Virtual Station Tours: Improving Safety and Calming Passenger Nerves

The online virtual tour on the web offers potential passengers choices of autopilot or manual when navigating the station. Technology users can choose the location of the station they want to see and be automatically guided to it, or they can choose to click through the pages on their own.

There is an interactive map that allows users to view the entire station layout, as well as click on links to navigate to specific areas of the station. The platform aims to reassure passengers about the accessibility and general safety of passengers in the station.

A Greater Anglia spokesperson said: “The tour has been designed to make travel planning easier, give customers a clearer picture of the station before they travel and reduce anxiety about how they will get around the parking at the platform at the airport.”

The tour uses 360 degree photography, aerial photography and an interactive map to locate guest facilities. The technology covers other public areas of the station, including the entrance, restrooms, customer service or ticket office, platforms, elevators, cafe car parks and drop-off areas.

There is an aerial view of the car park, bike park, bus stop and taxi stand/drop off location, while the tactile paving which is a textured paving on the edge of the platforms, the Travel meeting points can be viewed from the drop-down menu.

The spokesperson said: “It gives you the closest experience to physically being there. Customers can take their time to take a good look around without the pressures of real travel.

“It gives people a visual guide and a guided tour of the station. This empowers the customer as it allows them to decide what is not an obstacle for their journey rather than being told if something is accessible or not.

There is a spoken scene guide with subtitles on the homepage and an accessibility widget that allows users to change layout options including large font size, high contrast or transcript sound. Informed trip planning is essential for some passengers and these features are useful for that reason.

Implementing virtual tour technology in relation to the station posed many challenges. Greater Anglia sought a supplier to adapt the technology that would be used in the station’s dynamic and diverse environment while making it accessible. Virtual tour experts have made this possible.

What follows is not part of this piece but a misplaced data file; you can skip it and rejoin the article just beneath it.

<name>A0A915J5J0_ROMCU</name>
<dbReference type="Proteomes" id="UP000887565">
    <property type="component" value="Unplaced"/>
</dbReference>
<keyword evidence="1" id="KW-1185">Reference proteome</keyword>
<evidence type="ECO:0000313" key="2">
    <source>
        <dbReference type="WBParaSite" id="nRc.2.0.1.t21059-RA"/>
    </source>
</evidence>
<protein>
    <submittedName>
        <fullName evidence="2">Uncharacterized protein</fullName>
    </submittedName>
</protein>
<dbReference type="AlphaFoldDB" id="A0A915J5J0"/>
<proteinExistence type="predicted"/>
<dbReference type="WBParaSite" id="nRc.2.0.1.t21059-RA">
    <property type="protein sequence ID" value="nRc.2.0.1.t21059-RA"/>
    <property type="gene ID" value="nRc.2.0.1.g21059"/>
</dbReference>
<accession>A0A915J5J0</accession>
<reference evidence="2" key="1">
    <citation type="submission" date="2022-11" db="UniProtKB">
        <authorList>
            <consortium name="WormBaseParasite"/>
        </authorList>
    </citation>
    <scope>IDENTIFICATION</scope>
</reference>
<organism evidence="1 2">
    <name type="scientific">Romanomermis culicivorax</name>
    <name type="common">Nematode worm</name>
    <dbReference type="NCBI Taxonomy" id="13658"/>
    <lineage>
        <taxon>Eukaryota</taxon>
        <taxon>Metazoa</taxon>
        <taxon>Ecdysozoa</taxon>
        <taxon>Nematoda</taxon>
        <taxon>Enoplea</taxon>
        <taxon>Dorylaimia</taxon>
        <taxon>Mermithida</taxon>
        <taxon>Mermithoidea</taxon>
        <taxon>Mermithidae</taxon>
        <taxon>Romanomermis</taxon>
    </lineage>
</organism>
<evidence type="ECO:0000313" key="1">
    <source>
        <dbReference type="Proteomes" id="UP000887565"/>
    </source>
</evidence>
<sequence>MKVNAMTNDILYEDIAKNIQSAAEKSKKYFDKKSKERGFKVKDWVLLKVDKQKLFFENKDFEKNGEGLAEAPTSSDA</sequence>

The station was to be filmed at a quiet time when there were few customers using it. This was essential to provide clarity by ensuring that passengers had a detailed idea of ​​the locations in the station. In addition, permission for aerial images was required.

Greater Anglia and Virtual Tours experts overcame technical constraints to make the technology usable on platforms such as mobile devices as well as computers.

The virtual tour can be particularly useful for customers with disabilities to check the accessibility of their journey. The Greater Anglia Accessibility Committee is made up of a group of customers with disabilities who meet regularly with the company to share their feedback on the project. Members shared their support for the virtual tour idea throughout.

Stansted Airport station has step-free access, accessible ticket machines, accessible ticket counters and a ramp is available for access to the train. A few new trains also serve the station, these trains have a retractable step allowing passengers in wheelchairs and scooters to board without a ramp.

While trained staff are also on hand to assist customers with access needs, virtual tours further enhance trip planning for passengers arriving at the station.

The goal will be to create 360-degree virtual tours for ten stations that are becoming very busy and therefore might be more difficult to navigate.

Virtual tours are also available for passengers using Norwich and Cambridge stations. Virtual Tours Experts also plans to make tours of Bishops Stortford, Broxbourne, Chelmsford, Colchester, Ipswich, Shenfield and Southend Victoria available to the public.

Greater Anglia is also aiming to include British Sign Language videos to support customer information in the future.

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